Winter Driving

These 3 winter tire options offer your best chance of slick road success

The Nokian Hakkapeliitta is one of the best winter tires you can buy.

Photo courtesy of Nokian

Winter is here, and many drivers are quickly finding out just how ill-equipped their vehicles are to handle the bad weather, which in many cases is due to having the wrong type of tires. Even beefy four-wheel drive pickup trucks can struggle in winter conditions if they don't have the right tires for the job. Winter tires are designed specifically to handle cold temperatures, and often provide far better snow performance than their all-season counterparts do.

Which tires are the best? There are plenty to choose from, but a few tire brands sit atop the pile. We've chosen our three favorite winter tires, each of which provides excellent snow and ice traction. The tires we've selected are widely available at most national tire chains and can even be found at local shops without much trouble.

Nokian Hakkapeliitta

Nokian Hakkapeliitta R2

Whether you've heard of them or not, it's hard to get much better for winter traction and performance than the Nokian Hakkapeliitta. Nokian, based in Finland, is far smaller than companies like Michelin and Bridgestone, but its specialty in winter tires puts it ahead of the pack. The hard-to-spell Hakkapeliitta is offered in a few different forms, some of which come studded from the factory. One tire in particular, the R2, performs in ways that other winter rubber can't, especially when turning and attempting to recover from a slide.

​Bridgestone Blizzak

The Bridgestone Blizzak winter tire is as popular and well-known as the Nokian Hakkapeliitta is obscure. One of the Blizzak's brightest spots is its ability to aid in stopping with snow. That's due, in part, to the tires' ability to bite into the driving surface even after snow has packed into the treads. All of that said, the Blizzak is not a performance tire and does not provide the same level of confidence and handling during evasive maneuvers that the Nokians do.

​Michelin X-Ice

Michelin X-Ice snow tires

Photo courtesy of Michelin North America

When in doubt, just pay for the Michelins. Few other brands offer the level of control and snow performance that the X-Ice tires do. The tires are nearly evenly matched with Nokian's offerings, and bring a solid level of traction when recovering from slides or when negotiating corners when the weather is bad. The Michelins also perform well in snow and ice braking, where they are almost evenly matched with the best tires from Finland.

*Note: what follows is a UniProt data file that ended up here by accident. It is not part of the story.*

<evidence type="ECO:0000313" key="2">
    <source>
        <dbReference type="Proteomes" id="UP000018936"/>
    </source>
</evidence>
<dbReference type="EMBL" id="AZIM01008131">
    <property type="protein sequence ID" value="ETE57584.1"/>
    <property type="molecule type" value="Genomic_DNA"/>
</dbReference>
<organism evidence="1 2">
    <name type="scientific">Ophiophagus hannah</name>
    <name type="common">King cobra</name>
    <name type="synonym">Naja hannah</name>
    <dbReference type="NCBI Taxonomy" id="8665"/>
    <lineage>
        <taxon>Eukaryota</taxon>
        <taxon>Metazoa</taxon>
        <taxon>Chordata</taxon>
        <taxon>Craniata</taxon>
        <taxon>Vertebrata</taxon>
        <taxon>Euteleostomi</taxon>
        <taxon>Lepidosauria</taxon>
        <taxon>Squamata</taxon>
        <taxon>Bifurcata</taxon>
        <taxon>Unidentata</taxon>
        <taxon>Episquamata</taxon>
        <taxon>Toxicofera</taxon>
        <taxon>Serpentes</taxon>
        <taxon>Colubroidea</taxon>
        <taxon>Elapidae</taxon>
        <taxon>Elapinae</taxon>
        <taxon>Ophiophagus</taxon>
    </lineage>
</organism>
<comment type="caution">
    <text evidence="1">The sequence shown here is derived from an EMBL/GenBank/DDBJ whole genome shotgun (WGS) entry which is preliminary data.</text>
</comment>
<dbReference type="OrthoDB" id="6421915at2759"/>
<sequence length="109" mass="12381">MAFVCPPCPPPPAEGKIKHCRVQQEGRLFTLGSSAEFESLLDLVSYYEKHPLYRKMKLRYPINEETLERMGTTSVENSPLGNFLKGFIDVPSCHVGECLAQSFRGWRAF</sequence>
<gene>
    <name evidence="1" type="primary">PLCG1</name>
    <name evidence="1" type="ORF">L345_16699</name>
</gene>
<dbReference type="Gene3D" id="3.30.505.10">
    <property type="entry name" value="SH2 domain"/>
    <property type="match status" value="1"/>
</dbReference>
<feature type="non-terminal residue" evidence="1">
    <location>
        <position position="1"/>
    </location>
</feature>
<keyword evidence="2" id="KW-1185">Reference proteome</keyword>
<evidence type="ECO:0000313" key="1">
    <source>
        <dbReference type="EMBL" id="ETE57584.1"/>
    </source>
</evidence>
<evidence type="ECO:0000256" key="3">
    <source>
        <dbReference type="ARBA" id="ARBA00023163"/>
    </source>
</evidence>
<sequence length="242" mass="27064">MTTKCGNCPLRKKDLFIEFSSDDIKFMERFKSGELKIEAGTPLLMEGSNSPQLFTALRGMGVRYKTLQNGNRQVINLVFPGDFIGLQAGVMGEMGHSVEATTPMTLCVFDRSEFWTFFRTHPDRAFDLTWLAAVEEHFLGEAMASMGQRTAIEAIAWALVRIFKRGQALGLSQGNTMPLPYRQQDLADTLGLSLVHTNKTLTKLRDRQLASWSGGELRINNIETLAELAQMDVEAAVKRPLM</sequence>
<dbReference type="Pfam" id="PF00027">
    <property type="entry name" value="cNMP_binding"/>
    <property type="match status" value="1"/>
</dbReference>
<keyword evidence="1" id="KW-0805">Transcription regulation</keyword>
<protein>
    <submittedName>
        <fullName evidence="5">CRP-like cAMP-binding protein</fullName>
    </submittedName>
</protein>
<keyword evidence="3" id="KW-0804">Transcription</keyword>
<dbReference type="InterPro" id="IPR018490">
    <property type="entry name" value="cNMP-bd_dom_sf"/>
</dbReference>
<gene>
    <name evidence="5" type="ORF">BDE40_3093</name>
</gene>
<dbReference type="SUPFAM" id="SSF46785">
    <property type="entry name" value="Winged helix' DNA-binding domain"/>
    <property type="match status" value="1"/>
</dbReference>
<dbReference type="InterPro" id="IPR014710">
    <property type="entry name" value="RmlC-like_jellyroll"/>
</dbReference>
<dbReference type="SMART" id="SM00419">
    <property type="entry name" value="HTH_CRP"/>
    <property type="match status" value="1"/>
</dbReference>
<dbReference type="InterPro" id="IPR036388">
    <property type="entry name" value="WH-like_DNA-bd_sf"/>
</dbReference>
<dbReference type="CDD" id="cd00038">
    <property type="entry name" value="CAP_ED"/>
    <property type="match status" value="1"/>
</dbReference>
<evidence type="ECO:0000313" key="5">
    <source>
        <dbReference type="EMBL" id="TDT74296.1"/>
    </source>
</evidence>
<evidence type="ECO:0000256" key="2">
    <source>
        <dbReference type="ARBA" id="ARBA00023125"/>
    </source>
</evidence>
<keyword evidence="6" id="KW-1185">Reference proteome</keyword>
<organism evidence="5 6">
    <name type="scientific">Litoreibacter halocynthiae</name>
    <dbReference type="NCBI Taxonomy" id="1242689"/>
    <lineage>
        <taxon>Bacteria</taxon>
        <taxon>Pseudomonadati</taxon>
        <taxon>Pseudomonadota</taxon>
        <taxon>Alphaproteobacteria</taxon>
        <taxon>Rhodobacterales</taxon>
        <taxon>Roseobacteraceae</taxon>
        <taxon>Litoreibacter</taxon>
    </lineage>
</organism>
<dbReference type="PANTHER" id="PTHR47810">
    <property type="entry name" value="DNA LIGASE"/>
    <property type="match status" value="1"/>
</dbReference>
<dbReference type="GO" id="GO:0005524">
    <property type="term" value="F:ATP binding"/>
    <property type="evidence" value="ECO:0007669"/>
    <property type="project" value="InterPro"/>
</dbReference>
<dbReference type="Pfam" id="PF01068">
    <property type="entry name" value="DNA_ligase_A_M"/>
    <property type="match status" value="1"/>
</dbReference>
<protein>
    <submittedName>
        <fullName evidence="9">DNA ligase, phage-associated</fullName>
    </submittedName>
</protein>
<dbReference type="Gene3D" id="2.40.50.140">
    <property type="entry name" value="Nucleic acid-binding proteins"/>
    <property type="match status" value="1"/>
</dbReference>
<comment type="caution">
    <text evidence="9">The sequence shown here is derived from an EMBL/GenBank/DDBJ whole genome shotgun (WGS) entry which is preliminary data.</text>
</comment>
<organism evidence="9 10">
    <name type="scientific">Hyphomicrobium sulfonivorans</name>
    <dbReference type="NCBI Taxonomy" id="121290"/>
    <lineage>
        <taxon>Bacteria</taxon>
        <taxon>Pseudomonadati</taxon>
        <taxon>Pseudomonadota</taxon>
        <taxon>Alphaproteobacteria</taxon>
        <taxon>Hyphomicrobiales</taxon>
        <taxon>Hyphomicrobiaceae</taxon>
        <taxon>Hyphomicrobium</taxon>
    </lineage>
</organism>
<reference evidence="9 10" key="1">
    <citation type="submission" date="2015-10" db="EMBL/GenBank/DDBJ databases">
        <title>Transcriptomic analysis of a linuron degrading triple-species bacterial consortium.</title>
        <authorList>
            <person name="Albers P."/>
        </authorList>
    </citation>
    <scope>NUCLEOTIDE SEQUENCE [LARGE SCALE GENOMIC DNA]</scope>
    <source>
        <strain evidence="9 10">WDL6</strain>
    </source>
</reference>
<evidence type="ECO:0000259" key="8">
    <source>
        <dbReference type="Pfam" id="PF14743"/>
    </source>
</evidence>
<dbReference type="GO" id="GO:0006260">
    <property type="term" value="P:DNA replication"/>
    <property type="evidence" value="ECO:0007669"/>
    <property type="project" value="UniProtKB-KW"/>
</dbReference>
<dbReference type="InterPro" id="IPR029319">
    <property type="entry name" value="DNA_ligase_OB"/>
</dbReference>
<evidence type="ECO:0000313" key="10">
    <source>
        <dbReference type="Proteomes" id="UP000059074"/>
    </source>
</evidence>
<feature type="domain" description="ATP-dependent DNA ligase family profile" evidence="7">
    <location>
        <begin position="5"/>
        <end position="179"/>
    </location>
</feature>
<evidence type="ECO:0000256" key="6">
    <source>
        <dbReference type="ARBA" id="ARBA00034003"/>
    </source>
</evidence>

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New midsize sedan

Subaru announces refreshed 2023 Legacy

The new Legacy got a facelift and new lighting elements.


Sedans are a dying breed as SUVs and pickup trucks take over, but there are still a few compelling options out there, and Subaru has one of them. The Legacy has been a long-time part of the Subaru lineup, and the all-wheel drive family sedan got a notable update for 2023.

2023 Subaru LegacyTop trims get luxury finishes inside.Subaru

Subaru offers the sedan in five trims: Base, Premium, Sport, Limited, and Touring XD. The automaker updated the Legacy with a facelift that brought a new front fascia, redesigned front bumper and new LED lighting. The car features a low dash and open cabin for great visibility in all directions, and the top Touring XT trim offers high-end accommodations, including Nappa leather and metal trim inside.

Every Legacy comes with the latest version of Subaru Starlink infotainment software. It runs on an 11.6-inch display and offers wireless Apple CarPlay and Android Auto as standard equipment. Higher trim levels get the same display with navigation and a new-for-2023 what3words integration.

2023 Subaru LegacyThe Legacy goes on sale this fall.Subaru

The 2023 Legacy comes standard with a 2.5-liter four-cylinder engine that makes 182 horsepower and 176 pound-feet of torque. The top two trims come with a turbocharged 2.4-liter four-cylinder engine rated at 260 horsepower and 277 pound-feet of torque. Both engines come with a continuously variable transmission that offers an eight-speed manual shift mode.

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The IIHS may increase the speeds it uses to test advanced driver aids.

Insurance Institute for Highway Safety

The Insurance Institute for Highway Safety (IIHS) recently announced that it is considering changing the speeds it uses to test vehicle-to-vehicle front crash prevention systems. The agency currently tests the systems at 12 and 25 mph, but says that the speeds don't accurately represent the types of crashes the safety tech is meant to prevent.

Front crash

Automatic emergency braking (AEB) is designed to notify of a possible collision and help respond with automatic application of braking. Just like a human using the brake pedal, it can stop the car, but higher speeds make it difficult to stop in time. The new tests would be conducted at 35 to 45 mph, which is the range where a large number of rear-end crashes occur. As Automotive News noted, an IIHS study showed 43 percent of rear-end crashes occur at speeds of 45 mph or less, so it's important to have a test that shows how well the tech performs at those levels.

A whopping 85 percent of 2022 vehicles earned a "Superior" rating in the current testing regime, so the IIHS will remove it from 2023 testing and Top Safety Pick award evaluations. Their view is that, since the majority of vehicles meet the criteria, it's no longer an accurate way of evaluating performance. In its place, the agency introduced a night test for automatic emergency braking systems that will begin next year.

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